Garciaparra Will Help the Dodgers

Nomar Garciaparra won two batting titles and collected almost 200 hits in six of his first seven major-league seasons. He was considered one of the best shortstops in major league baseball and life was seemingly as good as it can get. When he left the Red Sox, he was mentioned in the same breath with Derek Jeter, Alex Rodriguez and Miguel Tejada. But he played third base last year with the Cubs and has agreed to play first base for the Dodgers this year.

In 1991 he was drafted by the Milwaukee Brewers in the fifth round, but didn't sign. Then in 1994 Boston made him their first round draft selection, 12th overall. He made is debut just two years later, on August 31, 1996, and over the final 24 games of the season he banged out 24 hit, with nine of them for extra bases.

With minor league baseball in his rear view mirror for good, he played 153 games for the BoSox in 1997, recording .306/.342/.534 numbers to go with 209 hits, 44 of them doubles and 30 home runs, good enough to earn Rookie of the Year honors in the American League.

He won a pair of batting titles, hitting .357 and .372 in 1998-99, moving him into rarified company. He was on the American League All-Star team in 1997, 1999, 2000, 2002 and 2003.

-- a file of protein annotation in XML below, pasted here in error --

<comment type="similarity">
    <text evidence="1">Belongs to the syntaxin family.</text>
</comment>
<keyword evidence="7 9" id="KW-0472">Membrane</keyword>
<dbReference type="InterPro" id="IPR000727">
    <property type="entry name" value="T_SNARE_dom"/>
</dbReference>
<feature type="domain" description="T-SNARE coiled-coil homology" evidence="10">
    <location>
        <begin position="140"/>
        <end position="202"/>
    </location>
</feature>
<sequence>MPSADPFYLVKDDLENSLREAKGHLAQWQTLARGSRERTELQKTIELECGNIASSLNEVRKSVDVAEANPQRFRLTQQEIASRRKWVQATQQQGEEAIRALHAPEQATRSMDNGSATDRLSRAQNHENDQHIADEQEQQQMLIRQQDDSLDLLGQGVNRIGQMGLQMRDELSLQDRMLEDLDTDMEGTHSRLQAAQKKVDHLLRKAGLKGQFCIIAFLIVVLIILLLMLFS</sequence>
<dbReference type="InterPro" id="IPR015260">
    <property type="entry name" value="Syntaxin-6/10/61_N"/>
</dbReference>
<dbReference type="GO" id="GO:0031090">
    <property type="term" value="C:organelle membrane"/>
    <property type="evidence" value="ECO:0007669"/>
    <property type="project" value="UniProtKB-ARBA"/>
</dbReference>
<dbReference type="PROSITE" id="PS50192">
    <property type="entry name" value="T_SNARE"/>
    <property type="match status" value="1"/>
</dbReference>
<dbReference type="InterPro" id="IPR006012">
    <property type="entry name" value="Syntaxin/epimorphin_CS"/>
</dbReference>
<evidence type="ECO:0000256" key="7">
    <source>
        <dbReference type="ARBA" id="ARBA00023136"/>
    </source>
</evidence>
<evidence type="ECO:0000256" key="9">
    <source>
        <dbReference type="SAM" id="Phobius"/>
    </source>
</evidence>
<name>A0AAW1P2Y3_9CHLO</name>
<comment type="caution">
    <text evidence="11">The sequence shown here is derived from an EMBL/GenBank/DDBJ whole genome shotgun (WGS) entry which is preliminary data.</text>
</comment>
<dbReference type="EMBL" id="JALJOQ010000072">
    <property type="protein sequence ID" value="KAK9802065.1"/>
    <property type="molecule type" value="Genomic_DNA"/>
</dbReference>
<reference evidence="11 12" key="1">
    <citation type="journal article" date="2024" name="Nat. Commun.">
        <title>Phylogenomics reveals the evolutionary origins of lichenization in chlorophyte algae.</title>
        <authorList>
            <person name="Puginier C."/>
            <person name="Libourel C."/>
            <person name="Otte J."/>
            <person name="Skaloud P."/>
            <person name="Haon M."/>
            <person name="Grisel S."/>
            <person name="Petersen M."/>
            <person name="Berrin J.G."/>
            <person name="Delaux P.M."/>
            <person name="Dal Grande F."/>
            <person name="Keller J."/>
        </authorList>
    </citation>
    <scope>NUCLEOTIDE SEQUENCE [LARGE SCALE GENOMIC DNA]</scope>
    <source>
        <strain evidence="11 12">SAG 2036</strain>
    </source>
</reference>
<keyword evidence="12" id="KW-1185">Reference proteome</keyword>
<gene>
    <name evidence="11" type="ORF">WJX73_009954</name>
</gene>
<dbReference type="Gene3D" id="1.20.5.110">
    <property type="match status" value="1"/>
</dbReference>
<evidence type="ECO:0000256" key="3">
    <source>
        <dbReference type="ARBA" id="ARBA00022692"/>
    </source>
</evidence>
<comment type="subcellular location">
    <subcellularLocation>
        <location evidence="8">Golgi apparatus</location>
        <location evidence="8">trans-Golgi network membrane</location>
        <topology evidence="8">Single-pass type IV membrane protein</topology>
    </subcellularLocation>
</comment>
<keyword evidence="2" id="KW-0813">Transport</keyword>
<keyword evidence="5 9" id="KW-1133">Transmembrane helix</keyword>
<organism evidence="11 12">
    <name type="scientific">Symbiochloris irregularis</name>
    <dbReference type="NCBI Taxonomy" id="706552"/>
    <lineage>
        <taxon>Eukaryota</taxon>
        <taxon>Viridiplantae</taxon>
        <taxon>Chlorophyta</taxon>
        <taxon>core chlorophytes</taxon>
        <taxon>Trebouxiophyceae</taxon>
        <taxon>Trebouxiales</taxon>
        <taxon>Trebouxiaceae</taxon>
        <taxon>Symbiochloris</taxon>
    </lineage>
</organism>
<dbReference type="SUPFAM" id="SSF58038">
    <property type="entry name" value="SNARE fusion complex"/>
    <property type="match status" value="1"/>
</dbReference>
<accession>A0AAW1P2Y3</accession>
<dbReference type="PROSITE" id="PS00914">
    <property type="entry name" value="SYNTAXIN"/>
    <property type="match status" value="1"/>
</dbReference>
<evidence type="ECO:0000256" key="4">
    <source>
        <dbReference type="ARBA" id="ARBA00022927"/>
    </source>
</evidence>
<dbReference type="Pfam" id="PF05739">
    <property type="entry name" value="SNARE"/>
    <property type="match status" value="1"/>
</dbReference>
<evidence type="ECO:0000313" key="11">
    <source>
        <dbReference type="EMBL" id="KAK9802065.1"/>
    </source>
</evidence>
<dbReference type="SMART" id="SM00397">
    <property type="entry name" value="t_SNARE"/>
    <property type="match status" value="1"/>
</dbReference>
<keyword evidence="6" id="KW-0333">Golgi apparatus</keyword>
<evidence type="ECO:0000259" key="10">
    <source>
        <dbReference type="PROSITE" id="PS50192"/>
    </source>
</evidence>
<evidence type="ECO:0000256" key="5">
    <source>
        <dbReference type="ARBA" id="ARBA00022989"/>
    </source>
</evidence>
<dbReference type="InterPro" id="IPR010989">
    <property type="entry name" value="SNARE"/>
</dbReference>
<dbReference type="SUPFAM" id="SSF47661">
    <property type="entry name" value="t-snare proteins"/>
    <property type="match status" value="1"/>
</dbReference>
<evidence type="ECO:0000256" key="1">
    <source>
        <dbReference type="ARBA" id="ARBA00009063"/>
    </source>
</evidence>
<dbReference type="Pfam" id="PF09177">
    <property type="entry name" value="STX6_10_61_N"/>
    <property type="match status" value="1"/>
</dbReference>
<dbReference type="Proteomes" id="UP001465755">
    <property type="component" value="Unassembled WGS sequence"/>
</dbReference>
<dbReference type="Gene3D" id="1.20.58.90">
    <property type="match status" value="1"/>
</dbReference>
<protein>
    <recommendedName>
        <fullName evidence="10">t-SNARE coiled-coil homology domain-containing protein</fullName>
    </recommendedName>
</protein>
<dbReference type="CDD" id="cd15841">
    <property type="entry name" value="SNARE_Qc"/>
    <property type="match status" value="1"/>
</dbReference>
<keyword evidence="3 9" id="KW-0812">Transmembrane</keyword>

But since then, Garciaparra has changed teams and positions twice, rejected a four-year, $60 million deal and been sidelined by injuries.

An Achilles tendon injury cut his playing time with the Sox in 2004 and on July 31, 2004 he was traded to the Chicago Cubs in a four-team, seven player deal. The injury held him to only 81 games overall and he watched as the Red Sox stopped St. Louis in the World Series.

He suffered a ruptured groin muscle and missed 100 games in 2005. He had nine homers and 30 runs batted in on the strength of a solid September, playing 62 games and recording 230 times at bat.

He won't turn 32 until late in July and signed a incentive-ladened contract with the Dodgers, becoming a hired gun in the very best sense of the title. Whether he signs another year with L.A. depends on a number of things, including the maturation of young James Loney and how GM Ned Colletti sees the situation.

"I don't think he's caught up in 'I've got to be a shortstop ... I've got to hit third,'" said one major-league executive. "I think he realizes he's been hurt and he can't do some of the things he used to do. He's got a better understanding of who he is and where he is in his career."

Another major league general manager said, "I would say that Nomar's going to have a good year because I think he's totally recommited and he understands where he is. I don't think we'll ever see the Nomar that we saw in the past, but his willingness to change positions means that he's thinking a little differently about himself."

A longtime advance scout who watched Garciaparra closely in the final month of 2005 agrees with that assessment. "He can still hit," asserted the scout. "What kind of power he has, I don't know. I think his best power is going to be right-center. I'm not sure he's going to hit 30-35 homers again."

Added still another major-league general manager: "Remember, he didn't lose anything. He got hurt. I think people remember what kind of player he is. It's not like he's 40 years old, trying to make a comeback."